If the wildlife hasn't given up on this silted coral reef, how could we?

Monday, April 19, 2004

ADEX 2004 - Words

"I would like to see the dive commnuity being represented in conservation movements. It would be very powerful for divers, who are really ambassadors of the marine environment, to be seen and heard, representing and supporting marine conservation efforts." - Victor Wu, Wildaid

"You will find that the people who have volunteered to become guides at Chek Jawa or show interest and enthusiasim in the preservation of wild areas in Singapore, to have a high level of national identity." - N. Sivasothi, Raffles Museum of Biodiversity Research

"It it much the onus of dive instrutors to educate and impose on new as well as existing divers, the importance of marine conservation and respecting the dive environment." - Stephen Beng, Seahounds

"Dive operators have to realise that it will cost more to repair coral reefs than to implement measures and make an effort to protect them." - Dr Peter Mous, The Nature Conservancy

Saturday, April 17, 2004

Live from ADEX

One more day at ADEX. If you haven't yet been down, all you need is a few hours to meet up with the people from Wildaid (booth 125), and the Nature Society of Singapore's Marine Conservation Group (booth 226). They have on sale, the beautiful coffeetable book, Unveiling our Seas, a story about marine life in Singapore waters.

See also Ocean Environment at booth 634 and 638, to teach yourself more about the marine environment.

Also, you should know there are tons of diver operators here from throughout the world and region! if you've been longing for a holiday in some exptic place, you have to visit ADEX. Coming to meet the dive operators means you get a chance to talk with them and assess if they are responsible dive operators. With just a few simple and innocent questions, you can find out if they're involved in reef conservation projects in their area, if they practice sustainable resort management (i.e. the use of septic tanks and recycled water, biodegradable toiletries etc) and if their resorts support the local communities in the dive area. Factors to consider to ensure your money is going to the right kind of operator. you don't want to put your money in a place that mistreats your beautiful dive area.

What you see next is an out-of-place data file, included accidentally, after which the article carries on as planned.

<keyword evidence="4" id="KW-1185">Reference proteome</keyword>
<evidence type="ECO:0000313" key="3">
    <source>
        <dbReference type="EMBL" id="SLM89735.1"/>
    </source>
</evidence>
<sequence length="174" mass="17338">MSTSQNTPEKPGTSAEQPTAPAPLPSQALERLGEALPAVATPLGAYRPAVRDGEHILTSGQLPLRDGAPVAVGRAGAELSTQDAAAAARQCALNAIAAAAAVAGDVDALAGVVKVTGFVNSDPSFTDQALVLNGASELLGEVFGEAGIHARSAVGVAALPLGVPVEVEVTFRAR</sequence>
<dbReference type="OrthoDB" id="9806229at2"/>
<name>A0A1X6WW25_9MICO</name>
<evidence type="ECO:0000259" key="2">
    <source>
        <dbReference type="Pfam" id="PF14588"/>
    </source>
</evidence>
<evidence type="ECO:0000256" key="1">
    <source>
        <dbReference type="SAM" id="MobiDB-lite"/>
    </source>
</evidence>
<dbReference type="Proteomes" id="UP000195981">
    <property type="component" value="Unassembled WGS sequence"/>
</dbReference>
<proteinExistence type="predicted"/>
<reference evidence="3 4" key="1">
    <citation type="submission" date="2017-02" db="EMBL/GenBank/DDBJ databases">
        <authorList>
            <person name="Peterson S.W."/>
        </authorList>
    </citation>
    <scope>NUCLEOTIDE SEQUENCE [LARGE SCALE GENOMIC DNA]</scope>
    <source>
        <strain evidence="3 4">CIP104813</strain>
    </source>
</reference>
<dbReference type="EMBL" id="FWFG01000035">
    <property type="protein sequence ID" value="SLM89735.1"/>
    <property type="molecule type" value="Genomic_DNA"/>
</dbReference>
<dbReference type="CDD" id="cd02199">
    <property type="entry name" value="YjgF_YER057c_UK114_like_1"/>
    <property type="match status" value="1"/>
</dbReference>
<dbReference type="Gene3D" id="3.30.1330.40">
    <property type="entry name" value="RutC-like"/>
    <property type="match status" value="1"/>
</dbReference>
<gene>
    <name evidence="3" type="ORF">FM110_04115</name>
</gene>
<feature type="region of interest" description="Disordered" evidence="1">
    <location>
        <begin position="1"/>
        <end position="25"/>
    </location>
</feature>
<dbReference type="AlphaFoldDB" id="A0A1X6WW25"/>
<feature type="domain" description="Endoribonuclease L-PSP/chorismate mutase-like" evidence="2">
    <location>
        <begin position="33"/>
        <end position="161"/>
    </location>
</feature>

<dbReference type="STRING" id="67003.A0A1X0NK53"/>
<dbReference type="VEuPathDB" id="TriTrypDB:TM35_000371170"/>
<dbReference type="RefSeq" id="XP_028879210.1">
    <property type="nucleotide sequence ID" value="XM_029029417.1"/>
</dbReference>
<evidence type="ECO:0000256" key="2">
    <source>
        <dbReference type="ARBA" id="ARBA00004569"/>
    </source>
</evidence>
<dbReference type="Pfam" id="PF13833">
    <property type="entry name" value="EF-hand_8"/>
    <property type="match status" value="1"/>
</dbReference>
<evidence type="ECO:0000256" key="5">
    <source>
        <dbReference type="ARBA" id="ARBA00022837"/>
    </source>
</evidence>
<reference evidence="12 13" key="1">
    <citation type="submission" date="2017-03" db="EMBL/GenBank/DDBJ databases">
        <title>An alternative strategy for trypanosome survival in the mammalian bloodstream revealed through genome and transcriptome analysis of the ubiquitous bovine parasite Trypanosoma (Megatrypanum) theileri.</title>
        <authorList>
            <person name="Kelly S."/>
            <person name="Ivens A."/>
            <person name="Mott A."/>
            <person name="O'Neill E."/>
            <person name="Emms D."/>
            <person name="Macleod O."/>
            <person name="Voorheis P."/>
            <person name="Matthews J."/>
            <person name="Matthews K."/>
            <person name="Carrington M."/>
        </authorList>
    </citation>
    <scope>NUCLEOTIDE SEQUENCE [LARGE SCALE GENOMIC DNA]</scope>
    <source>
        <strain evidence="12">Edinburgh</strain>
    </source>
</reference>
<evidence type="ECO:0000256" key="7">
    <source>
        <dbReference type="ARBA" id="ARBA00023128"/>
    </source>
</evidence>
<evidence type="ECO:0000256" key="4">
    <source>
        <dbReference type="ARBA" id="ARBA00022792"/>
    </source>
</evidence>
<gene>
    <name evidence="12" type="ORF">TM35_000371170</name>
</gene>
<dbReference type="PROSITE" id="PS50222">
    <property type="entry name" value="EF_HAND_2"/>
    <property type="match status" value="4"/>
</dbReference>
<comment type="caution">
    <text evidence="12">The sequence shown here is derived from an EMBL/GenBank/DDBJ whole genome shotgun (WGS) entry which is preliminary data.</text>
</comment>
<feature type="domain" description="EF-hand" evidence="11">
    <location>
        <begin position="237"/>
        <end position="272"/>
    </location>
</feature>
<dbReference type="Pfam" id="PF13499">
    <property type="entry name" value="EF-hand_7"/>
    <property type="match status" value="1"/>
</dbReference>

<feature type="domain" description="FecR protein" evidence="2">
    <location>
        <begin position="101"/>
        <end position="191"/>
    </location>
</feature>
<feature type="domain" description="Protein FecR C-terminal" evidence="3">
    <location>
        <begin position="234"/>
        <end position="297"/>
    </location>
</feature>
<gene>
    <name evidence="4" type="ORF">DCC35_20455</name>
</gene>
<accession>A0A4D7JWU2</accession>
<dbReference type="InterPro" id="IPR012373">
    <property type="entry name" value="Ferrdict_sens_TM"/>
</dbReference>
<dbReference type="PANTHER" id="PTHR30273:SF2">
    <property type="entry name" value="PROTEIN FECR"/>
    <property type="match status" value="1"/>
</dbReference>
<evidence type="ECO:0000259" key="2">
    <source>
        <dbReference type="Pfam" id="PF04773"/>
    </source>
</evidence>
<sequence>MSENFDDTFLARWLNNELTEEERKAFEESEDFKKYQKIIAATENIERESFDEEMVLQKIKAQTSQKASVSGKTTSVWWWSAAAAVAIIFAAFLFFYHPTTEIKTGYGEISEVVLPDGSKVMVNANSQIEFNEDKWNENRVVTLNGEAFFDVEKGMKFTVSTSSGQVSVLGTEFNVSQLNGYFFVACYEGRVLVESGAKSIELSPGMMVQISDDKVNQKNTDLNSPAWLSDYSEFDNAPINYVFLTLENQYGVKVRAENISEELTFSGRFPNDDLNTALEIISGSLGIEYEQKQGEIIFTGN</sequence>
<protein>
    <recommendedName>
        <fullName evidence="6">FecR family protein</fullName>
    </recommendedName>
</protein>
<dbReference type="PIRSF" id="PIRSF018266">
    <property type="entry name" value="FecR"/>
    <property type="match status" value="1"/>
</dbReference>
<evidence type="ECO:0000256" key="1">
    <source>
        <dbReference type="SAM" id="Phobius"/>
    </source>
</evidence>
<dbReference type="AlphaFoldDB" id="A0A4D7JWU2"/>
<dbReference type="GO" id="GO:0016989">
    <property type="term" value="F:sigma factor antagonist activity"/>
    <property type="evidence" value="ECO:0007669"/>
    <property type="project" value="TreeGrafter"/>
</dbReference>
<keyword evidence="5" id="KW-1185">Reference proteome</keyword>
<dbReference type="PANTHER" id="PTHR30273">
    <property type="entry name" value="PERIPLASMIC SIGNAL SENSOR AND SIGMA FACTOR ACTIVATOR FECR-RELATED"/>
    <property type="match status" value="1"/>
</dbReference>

This morning at Hantu

My dive instructor commented this morning, how clear the waters around Pulau Hantu Besar are as compared to the waters within the port. "You can see it disctinctly, the colour of the water changes to an inviting light blue as you move closer to the island. It's very nice."

Spotted this morning was a small school of young fusilers, swimmer crabs, and an unidentified bream. THen of course, there are the beloved lizard fish and gobies, which skittish attitude keeps them forever in a somewhat alluring mystery.

The vis today wasn't at best - about a meter. the Current was also strong, BUT in different dive conditions, different animals can be seen.

"Here's where we saw the baraccua the last time!" comments one of the divers as we came close to the jetty.

Get out of the closet

Are you a Closet Greenie? This term mentioned by N. Sivasothi, Researcher at NUS' Raffles Museum of Biodiversity Research, at the first Seminar at ADEX 2004, refers to people who have an interest, concern and want to learn more about the environment. These are the people, usually without a formal background in conservation or scientific work or studies, or lack the resources and know-how to learn more. They have however, one very powerful asset - an interest. And with this interest they are constantly motivated to learn more, continuously nurturing their interest. These are the people who garner support and the unsuppressing pressure from the ground. These are the people who gave Chek Jawa its reprieve.